3.4.5 How to take into account lightweight aggregate in the relation fcu/c vs. w/c

3.5   CHARACTERISTIC STRENGTH fck

3.5.1 Criterion 1 to assess fck

3.5.2 Criterion 2 to assess fck

3.6   CONCRETE FLEXURAL AND TENSILE STRENGTH

MODULE 4

        Elastic Properties

4.1   ELASTIC MODULUS AS A FUNCTION OF THE COMPRESSIVE STRENGTH

4.2   APPROXIMATION IN THE EQUATION RELATING E WITH fcm

MODULE 5

        Chemical Properties

5.1   CONCRETE DURABILITY

5.2   PERMEABILITY COEFFICIENT OF CONCRETE

5.3   EXPOSURE CLASSES

5.3.1 Exposure Class XC: corrosion promoted by carbonation

5.3.2 Exposure Class XD: corrosion promoted by chlorides other than those from sea water

5.3.3 Exposure Class XS: corrosion of reinforcements by chlorides from sea water

5.3.4 Exposure Class XF: corrosion exposed to freezing-thawing cycles

5.3.5 Exposure Class XA: concrete in natural soils

5.3.6 Exposure Class XA: concrete structures exposed to aggressive waters

MODULE 6

        Drying Shrinkage Properties

6.1   CONCRETE DRYING SHRINKAGE

6.2   THE SHRINKAGE DEPENDS ON THE TIME

6.3   THE SHRINKAGE DEPENDS ON THE ENVIRONMENTAL HUMIDITY

6.4   THE SHRINKAGE DEPENDS ON THE FICTITIOUS THICKNESS

6.5   THE SHRINKAGE DEPENDS ON THE METALLIC REINFORCEMENTS

6.6   THE SHRINKAGE DEPENDS ON THE ELASTIC MODULUS OF THE AGGREGATE

6.7   DRYING SHRINKAGE OF A STRUCTURE FROM THE CONCRETE COMPOSITION DERIVED FROM fck, SLUMP, CEMENT
          TYPE AND Dmax OF THE AGGREGATE

6.8   CHECKING OF A DRYING SHRINKAGE PRESCRIPTION

6.9   HOW TO DESIGN THE CONCRETE MIXTURE FROM DRYING SHRINKAGE REQUIREMENTS

MODULE 7

        Creep Properties

7.1   DEFORMATION DUE TO SHRINKAGE, ELASTIC STRAIN AND CREEP

7.2   ESTIMATION OF CREEP

7.3   CREEP DEPENDS ON THE RELATIVE HUMIDITY OF THE ENVIRONMENT

7.4   CREEP DEPENDS ON THE CURING TIME AND CEMENT STRENGTH CLASS

7.5   CREEP DEPENDS ON THE CONCRETE COMPOSITION

7.6   CREEP DEPENDS ON THE THICKNESS OF THE CONCRETE STRUCTURE

7.7   CREEP DEPENDS ON THE TIME OF LOADING

7.8   CREEP DEPENDS ON THE ELASTIC MODULUS OF THE AGGREGATE

7.9   HOW TO ESTIMATE CREEP FROM CONCRETE REQUIREMENTS AND MATERIALS CHARACTERISTICS

7.10 CONCRETE COMPOSITION AS A FUNCTION OF A GIVEN CREEP

MODULE 8

        Thermal Properties

8      CONCRETE THERMAL PROPERTIES

8.1   THERMAL DILATATION COEFFICIENT

8.2   THERMAL CONCRETE CONDUCTIVITY

8.3   CONCRETE THERMAL DIFFUSIVITY

8.4   CONCRETE SPECIFIC HEAT

8.5   HEAT OF CEMENT HYDRATION

8.6   TEMPERATURE OF THE CONCRETE JUST AFTER MIXING

8.7   CONCRETE TEMPERATURE AFTER PLACEMENT AND THERMAL GRADIENTS

8.7.1 Thermal gradient and risk of cracking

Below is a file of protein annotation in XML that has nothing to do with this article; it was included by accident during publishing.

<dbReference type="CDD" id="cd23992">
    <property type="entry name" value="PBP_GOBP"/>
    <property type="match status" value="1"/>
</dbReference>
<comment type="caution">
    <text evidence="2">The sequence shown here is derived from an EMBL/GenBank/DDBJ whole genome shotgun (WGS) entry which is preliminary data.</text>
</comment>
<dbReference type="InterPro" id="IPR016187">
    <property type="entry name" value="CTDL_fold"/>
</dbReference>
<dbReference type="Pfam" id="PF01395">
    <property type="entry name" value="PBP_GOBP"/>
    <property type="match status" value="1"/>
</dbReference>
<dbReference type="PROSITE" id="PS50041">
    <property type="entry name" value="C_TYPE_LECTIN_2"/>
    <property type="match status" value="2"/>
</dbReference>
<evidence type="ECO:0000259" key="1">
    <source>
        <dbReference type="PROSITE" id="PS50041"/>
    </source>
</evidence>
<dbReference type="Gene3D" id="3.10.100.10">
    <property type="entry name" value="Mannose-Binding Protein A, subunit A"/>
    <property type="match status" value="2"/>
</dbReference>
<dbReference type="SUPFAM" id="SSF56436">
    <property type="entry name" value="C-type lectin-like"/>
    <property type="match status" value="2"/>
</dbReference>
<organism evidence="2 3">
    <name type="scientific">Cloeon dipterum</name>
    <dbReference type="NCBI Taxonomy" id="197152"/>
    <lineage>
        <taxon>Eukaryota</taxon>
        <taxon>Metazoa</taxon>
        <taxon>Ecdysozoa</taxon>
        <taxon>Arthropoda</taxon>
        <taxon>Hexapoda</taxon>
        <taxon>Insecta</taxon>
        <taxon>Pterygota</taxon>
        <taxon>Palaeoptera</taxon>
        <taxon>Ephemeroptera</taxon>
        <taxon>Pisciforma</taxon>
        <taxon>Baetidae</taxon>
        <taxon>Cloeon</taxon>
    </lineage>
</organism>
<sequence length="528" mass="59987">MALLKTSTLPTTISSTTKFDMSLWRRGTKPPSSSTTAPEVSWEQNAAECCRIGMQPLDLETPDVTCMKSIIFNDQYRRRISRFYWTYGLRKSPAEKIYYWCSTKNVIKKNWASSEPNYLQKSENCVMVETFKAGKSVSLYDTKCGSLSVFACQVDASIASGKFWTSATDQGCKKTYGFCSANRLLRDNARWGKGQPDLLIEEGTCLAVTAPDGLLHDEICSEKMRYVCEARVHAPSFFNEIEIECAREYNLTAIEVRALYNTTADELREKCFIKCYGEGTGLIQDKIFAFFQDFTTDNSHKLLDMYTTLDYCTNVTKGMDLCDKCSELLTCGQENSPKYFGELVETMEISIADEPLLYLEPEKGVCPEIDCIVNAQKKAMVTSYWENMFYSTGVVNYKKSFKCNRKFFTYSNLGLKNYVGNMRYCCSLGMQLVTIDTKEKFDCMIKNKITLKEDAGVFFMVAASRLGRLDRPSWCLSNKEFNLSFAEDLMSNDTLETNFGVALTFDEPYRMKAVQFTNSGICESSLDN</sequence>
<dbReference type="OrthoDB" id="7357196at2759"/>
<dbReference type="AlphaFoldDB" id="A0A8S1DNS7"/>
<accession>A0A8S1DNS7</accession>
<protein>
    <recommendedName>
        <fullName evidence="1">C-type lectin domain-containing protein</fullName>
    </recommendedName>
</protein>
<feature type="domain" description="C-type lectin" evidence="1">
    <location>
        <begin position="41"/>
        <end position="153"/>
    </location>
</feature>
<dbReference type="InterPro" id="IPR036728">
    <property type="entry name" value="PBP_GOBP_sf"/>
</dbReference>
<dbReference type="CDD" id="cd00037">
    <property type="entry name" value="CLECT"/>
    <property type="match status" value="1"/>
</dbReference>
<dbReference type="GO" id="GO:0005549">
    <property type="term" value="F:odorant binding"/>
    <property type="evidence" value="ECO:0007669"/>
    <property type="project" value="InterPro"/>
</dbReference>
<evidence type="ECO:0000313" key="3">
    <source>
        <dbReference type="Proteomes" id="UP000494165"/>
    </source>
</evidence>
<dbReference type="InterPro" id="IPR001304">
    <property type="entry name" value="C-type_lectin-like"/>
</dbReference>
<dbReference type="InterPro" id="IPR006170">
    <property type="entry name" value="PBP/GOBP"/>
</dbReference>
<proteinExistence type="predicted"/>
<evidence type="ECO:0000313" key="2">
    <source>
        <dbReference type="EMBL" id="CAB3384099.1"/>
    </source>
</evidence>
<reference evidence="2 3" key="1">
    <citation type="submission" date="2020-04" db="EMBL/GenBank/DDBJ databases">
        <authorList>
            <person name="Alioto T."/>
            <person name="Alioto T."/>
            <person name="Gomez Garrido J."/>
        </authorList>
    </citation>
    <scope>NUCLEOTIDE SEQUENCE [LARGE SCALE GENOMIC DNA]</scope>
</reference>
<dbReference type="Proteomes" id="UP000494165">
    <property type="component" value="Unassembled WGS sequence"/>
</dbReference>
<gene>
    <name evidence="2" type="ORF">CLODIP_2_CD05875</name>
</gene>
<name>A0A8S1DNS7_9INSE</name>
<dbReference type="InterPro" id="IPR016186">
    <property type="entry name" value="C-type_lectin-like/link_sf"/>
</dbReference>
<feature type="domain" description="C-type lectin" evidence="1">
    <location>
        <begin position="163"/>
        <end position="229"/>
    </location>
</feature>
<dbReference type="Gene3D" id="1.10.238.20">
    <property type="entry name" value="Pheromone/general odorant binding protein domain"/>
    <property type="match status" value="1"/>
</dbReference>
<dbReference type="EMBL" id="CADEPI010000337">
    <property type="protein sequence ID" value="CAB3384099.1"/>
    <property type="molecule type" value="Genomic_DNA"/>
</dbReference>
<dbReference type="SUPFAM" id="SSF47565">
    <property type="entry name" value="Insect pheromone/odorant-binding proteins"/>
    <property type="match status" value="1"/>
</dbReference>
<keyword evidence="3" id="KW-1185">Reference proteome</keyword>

8.7.2 Maximum concrete temperature due to heat of hydration

8.8   STEAM CURING OF CONCRETE

8.8.1 Correlation between the strength of the steam-cured concrete and 28-day compressive strength at
                   20°C

8.8.1.1 Strength of steam cured concrete: CEM 42.5 - Tmax= 50°C

8.8.1.2 Strength of steam cured concrete: CEM 42.5 - Tmax= 65°C

8.8.1.3 Strength of steam cured concrete: CEM 42.5 - Tmax= 80°C

8.8.1.4 Strength of steam cured concrete: CEM 52.5 - Tmax= 50°C

8.8.1.5 Strength of steam cured concrete: CEM 52.5 - Tmax= 65°C

8.8.1.6 Strength of steam cured concrete: CEM 52.5 - Tmax= 80°C

8.8.1.7 Correlation between fcmst and f’cm28

8.8.2 Concrete composition based on: fcu/ck , fcms , slump, Dmax and tc

MODULE 9

        Aggregate size distribution

9.1   PARTICLE SIZE DISTRIBUTION

9.2   IDEAL PARTICLE SIZE DISTRIBUTION OF THE SOLIDS IN CONCRETE

9.2.1 Comparison of Bolomey Vs Füller equations

9.3   PARTICLE SIZE DISTRIBUTION OF AGGREGATES

9.3.1 Influence of Dmax on the Füller curve

9.3.2 Influence of the cement content on the Bolomey equation

9.4   IDEAL AND OPTIMAL PARTICLE SIZE DISTRIBUTION OF THE AGGREGATE

9.4.1 Graphical method to combine available aggregates

9.4.2 Numerical method to combine aggregates

9.4.2.1 Numerical method to combine aggregates to reproduce a Bolomey curve (Vincenzo Maniscalco
                               Method)

             9.4.2.1.1 Bolomey with AB = 8

             9.4.2.1.2 Bolomey with AB = 10

             9.4.2.1.3 Bolomey with AB = 12

             9.4.2.1.4 Bolomey with AB = 14

9.4.2.2 Examples of combination of aggregates according to the Maniscalco Method

             9.4.2.2.1 Example of combination of two aggregates

             9.4.2.2.2 Example of combination of three aggregates

             9.4.2.2.3 Example of combinatio of five aggregates

EXERCISES